Overseas Students: English Language Tests

Part of the debate – in the House of Commons at 12:46 pm on 30th April 2019.

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Photo of Afzal Khan Afzal Khan Shadow Minister (Home Office) (Immigration) 12:46 pm, 30th April 2019

The Government’s treatment of innocent students has been unacceptable. Driven by the hostile environment and net migration target, about 34,000 students’ visas have been cancelled. Can the Minister tell us how many of those cases are ongoing? Are any of these students currently in immigration detention? What steps is she taking to identify and compensate students who were wrongfully removed?

The TOEIC visa scandal has been rumbling for years. The Government have lost case after case in the courts. My right hon. Friend Stephen Timms has been raising the issue in Parliament for over a year, and students have been protesting outside Parliament. The Home Secretary told Parliament a year ago that he would look carefully at the issue, but no concrete action has been taken. Does the Minister appreciate the urgency of this issue? Thousands of students are living in limbo, unable to work or study while they attempt to clear their names.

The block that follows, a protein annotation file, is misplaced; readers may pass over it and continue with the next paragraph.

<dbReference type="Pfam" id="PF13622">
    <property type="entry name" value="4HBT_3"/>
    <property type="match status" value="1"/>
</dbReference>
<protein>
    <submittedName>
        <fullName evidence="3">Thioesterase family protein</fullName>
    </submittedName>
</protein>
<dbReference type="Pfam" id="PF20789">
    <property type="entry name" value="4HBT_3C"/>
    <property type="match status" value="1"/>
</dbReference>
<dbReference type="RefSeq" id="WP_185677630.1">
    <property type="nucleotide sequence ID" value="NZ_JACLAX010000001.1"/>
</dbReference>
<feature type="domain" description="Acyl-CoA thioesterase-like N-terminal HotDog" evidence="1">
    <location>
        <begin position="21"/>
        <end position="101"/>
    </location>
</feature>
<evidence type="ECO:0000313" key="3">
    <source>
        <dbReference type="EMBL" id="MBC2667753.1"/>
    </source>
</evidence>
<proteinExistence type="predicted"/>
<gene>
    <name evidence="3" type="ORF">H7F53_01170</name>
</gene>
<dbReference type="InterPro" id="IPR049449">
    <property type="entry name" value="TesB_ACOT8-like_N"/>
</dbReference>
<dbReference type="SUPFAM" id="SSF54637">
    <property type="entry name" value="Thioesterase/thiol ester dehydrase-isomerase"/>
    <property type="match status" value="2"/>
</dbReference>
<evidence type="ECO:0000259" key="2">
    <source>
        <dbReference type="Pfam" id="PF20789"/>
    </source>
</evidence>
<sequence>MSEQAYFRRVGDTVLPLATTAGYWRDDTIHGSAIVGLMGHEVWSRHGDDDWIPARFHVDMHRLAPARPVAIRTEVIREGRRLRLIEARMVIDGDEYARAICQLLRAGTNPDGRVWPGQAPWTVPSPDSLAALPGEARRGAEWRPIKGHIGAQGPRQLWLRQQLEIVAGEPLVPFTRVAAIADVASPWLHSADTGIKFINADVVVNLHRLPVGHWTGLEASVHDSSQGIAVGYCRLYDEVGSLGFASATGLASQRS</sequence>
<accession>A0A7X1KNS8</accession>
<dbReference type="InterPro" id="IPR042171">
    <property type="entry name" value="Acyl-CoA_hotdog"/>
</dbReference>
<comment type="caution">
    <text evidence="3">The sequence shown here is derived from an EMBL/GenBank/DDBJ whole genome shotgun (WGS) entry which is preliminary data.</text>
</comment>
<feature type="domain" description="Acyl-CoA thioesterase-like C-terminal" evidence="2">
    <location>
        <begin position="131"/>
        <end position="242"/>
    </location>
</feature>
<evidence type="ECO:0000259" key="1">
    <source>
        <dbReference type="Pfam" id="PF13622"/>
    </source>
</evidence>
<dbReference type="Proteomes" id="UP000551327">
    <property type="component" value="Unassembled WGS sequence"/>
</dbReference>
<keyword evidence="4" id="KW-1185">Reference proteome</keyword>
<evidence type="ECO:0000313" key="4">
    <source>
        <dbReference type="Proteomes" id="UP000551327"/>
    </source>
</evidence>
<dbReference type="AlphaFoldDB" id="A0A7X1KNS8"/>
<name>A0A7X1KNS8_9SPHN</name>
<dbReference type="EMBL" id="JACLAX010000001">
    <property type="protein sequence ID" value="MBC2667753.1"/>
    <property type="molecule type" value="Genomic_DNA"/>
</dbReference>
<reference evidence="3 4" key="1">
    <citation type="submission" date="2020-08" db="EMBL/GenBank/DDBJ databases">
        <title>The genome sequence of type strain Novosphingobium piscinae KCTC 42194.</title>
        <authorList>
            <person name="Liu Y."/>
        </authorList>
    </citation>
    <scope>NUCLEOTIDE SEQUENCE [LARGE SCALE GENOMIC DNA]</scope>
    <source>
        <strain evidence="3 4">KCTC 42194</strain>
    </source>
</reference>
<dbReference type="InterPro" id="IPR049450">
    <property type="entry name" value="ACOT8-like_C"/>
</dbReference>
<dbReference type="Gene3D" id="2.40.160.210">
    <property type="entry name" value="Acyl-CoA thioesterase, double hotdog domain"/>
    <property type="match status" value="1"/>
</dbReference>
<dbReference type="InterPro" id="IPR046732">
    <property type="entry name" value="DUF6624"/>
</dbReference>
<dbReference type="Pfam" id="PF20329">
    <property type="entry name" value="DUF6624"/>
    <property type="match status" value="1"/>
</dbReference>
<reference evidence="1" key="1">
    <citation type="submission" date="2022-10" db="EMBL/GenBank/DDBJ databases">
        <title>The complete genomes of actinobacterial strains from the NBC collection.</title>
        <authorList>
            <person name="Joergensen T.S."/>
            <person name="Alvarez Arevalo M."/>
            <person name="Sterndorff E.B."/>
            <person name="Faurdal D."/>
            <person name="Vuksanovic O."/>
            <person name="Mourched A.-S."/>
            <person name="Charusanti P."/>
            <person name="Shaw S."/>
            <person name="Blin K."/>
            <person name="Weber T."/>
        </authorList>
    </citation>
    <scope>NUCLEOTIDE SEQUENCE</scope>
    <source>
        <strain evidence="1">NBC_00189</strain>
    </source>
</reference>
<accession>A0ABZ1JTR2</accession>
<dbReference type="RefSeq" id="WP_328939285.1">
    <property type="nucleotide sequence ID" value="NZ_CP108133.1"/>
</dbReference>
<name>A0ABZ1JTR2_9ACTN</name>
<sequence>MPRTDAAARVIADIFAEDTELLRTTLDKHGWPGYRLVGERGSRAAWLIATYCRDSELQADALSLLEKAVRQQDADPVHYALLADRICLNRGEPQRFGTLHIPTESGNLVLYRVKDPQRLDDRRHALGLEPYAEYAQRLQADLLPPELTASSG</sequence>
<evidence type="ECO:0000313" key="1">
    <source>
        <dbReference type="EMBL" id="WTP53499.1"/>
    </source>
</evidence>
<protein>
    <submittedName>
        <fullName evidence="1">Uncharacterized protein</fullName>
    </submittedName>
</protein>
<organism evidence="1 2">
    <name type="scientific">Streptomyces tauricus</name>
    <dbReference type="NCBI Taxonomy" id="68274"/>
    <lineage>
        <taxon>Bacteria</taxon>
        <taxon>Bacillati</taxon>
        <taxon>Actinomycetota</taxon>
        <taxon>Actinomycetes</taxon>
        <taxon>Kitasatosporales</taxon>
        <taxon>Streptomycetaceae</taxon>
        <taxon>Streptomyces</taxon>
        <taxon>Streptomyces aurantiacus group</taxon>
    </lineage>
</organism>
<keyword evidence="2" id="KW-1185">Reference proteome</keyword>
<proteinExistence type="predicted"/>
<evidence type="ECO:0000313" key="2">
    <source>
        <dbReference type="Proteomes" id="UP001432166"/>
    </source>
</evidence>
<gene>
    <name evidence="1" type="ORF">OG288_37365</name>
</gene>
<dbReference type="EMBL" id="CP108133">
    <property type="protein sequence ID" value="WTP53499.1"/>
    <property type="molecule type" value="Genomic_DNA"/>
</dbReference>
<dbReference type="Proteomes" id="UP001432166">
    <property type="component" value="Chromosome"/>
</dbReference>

The Windrush scandal exposed a culture of disbelief in the Home Office, motivated by removal targets rather than careful consideration of cases. We were promised a culture change, yet the Home Office is again being investigated by the National Audit Office for its cruel and ineffective handling of immigration cases. Does the Minister accept that the years of suffering these students have endured is a result of the coalition Government’s decision to remove legal aid and appeal rights?

We need a swift resolution to all outstanding TOEIC visa cases. The students have asked to be allowed to re-sit the English language tests, and that is a sensible suggestion. The UK’s reputation as a welcoming place for international students is suffering tremendously. International students are vital to our universities. They enhance the experience of UK students and further our soft power abroad, not to mention subsidising the fees of home students, but reports over the weekend suggested that EU students will be required to pay international fees, which the Minister could not confirm or deny yesterday. We now have the TOEIC visa scandal. What will be next?